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  • JDTagish commented on JDTagish's instructable Introduction to Leatherworking1 year ago
    Introduction to Leatherworking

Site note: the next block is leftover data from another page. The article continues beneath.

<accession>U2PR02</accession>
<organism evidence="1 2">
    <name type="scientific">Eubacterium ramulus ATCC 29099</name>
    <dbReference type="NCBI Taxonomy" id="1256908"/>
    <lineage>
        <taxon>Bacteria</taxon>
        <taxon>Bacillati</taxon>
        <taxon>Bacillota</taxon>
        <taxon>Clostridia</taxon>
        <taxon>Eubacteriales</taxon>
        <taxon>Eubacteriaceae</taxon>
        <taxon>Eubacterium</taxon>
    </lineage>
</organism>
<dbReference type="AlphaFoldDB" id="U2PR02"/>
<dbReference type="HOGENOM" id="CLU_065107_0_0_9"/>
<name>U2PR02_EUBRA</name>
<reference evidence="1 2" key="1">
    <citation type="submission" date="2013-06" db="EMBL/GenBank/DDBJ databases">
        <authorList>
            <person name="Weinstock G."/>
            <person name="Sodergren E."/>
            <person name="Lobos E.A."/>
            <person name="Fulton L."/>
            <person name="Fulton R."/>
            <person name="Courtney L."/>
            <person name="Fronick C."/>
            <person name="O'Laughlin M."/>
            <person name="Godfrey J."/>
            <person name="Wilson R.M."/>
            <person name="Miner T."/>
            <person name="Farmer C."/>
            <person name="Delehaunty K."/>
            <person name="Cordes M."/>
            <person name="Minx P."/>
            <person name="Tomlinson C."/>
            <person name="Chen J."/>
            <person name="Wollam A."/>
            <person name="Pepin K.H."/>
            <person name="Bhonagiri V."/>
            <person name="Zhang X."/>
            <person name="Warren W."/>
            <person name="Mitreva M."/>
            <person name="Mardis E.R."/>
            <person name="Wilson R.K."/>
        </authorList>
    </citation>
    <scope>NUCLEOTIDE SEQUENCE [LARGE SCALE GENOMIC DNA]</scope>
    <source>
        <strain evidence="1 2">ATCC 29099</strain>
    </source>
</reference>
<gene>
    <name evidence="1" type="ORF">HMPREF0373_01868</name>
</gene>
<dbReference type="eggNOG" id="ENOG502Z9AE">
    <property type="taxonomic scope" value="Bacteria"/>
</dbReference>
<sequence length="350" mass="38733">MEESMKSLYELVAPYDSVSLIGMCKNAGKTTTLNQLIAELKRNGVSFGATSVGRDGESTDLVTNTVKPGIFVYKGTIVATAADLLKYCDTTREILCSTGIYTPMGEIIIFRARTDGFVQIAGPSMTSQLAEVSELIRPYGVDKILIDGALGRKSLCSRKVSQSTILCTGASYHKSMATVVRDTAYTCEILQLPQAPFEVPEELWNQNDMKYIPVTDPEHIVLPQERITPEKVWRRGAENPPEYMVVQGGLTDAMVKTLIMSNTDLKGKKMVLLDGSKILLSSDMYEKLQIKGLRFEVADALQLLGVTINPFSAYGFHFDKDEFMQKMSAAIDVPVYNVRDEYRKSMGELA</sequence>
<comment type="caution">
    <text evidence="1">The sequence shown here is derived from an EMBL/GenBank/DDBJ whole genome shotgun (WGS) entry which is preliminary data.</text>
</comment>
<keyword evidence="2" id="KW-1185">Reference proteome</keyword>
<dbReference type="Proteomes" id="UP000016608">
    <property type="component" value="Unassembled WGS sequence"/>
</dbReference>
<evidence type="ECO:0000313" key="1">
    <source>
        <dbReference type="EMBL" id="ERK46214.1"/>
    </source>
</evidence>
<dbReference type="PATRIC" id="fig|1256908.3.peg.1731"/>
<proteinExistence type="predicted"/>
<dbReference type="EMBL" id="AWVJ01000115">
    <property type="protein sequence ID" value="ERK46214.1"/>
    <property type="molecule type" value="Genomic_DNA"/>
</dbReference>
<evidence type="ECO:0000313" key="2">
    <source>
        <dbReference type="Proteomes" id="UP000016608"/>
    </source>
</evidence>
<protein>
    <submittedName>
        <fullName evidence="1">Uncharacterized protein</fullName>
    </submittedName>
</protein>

Wow...sounds like a big undertaking! I think that if I were you, I'd take a couple of the most beat up & probably not reusable parts of the coat to do some tests with. I'd start by seeing if any leather conditioner would help to make the pieces more "supple" and less dry. (This would be on the back, non fur side.). There are several different ones you can try, but I've never worked with anything that had fur on it, so you may want to do more research on rehabbing older furs for reuse. As far as glue goes, with leather, you nearly always want to use a contact cement if there is a choice. A spray adhesive gets a lot of overspray, which I'm thinking would be very bad for fur! I'd think slow and careful application of contact cement with either a brush or roller would be you...